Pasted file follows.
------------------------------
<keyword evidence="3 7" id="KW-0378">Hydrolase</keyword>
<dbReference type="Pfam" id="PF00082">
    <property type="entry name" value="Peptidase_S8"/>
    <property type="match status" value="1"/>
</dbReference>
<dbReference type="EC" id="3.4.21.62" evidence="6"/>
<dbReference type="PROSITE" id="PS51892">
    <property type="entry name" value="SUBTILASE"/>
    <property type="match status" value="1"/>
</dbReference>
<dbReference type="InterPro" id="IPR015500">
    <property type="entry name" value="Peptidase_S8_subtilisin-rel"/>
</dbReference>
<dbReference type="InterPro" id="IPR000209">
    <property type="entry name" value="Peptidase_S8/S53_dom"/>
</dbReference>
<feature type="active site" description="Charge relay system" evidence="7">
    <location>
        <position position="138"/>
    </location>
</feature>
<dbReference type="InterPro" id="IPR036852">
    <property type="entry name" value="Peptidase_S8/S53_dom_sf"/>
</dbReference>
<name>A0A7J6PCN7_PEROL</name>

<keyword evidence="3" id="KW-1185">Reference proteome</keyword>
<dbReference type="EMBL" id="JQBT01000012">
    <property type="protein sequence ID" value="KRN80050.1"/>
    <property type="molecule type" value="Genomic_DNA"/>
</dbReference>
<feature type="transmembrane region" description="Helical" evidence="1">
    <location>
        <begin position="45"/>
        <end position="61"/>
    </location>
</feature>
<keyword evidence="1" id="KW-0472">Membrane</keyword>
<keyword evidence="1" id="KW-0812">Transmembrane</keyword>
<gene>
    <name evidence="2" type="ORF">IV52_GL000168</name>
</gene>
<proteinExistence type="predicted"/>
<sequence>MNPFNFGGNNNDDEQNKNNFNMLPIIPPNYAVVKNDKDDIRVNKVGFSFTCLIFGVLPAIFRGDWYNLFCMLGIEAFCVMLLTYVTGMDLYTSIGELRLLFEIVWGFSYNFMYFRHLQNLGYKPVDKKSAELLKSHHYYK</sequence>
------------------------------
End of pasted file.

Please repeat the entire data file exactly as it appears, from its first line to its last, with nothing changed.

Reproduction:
<keyword evidence="3 7" id="KW-0378">Hydrolase</keyword>
<dbReference type="Pfam" id="PF00082">
    <property type="entry name" value="Peptidase_S8"/>
    <property type="match status" value="1"/>
</dbReference>
<dbReference type="EC" id="3.4.21.62" evidence="6"/>
<dbReference type="PROSITE" id="PS51892">
    <property type="entry name" value="SUBTILASE"/>
    <property type="match status" value="1"/>
</dbReference>
<dbReference type="InterPro" id="IPR015500">
    <property type="entry name" value="Peptidase_S8_subtilisin-rel"/>
</dbReference>
<dbReference type="InterPro" id="IPR000209">
    <property type="entry name" value="Peptidase_S8/S53_dom"/>
</dbReference>
<feature type="active site" description="Charge relay system" evidence="7">
    <location>
        <position position="138"/>
    </location>
</feature>
<dbReference type="InterPro" id="IPR036852">
    <property type="entry name" value="Peptidase_S8/S53_dom_sf"/>
</dbReference>
<name>A0A7J6PCN7_PEROL</name>

<keyword evidence="3" id="KW-1185">Reference proteome</keyword>
<dbReference type="EMBL" id="JQBT01000012">
    <property type="protein sequence ID" value="KRN80050.1"/>
    <property type="molecule type" value="Genomic_DNA"/>
</dbReference>
<feature type="transmembrane region" description="Helical" evidence="1">
    <location>
        <begin position="45"/>
        <end position="61"/>
    </location>
</feature>
<keyword evidence="1" id="KW-0472">Membrane</keyword>
<keyword evidence="1" id="KW-0812">Transmembrane</keyword>
<gene>
    <name evidence="2" type="ORF">IV52_GL000168</name>
</gene>
<proteinExistence type="predicted"/>
<sequence>MNPFNFGGNNNDDEQNKNNFNMLPIIPPNYAVVKNDKDDIRVNKVGFSFTCLIFGVLPAIFRGDWYNLFCMLGIEAFCVMLLTYVTGMDLYTSIGELRLLFEIVWGFSYNFMYFRHLQNLGYKPVDKKSAELLKSHHYYK</sequence>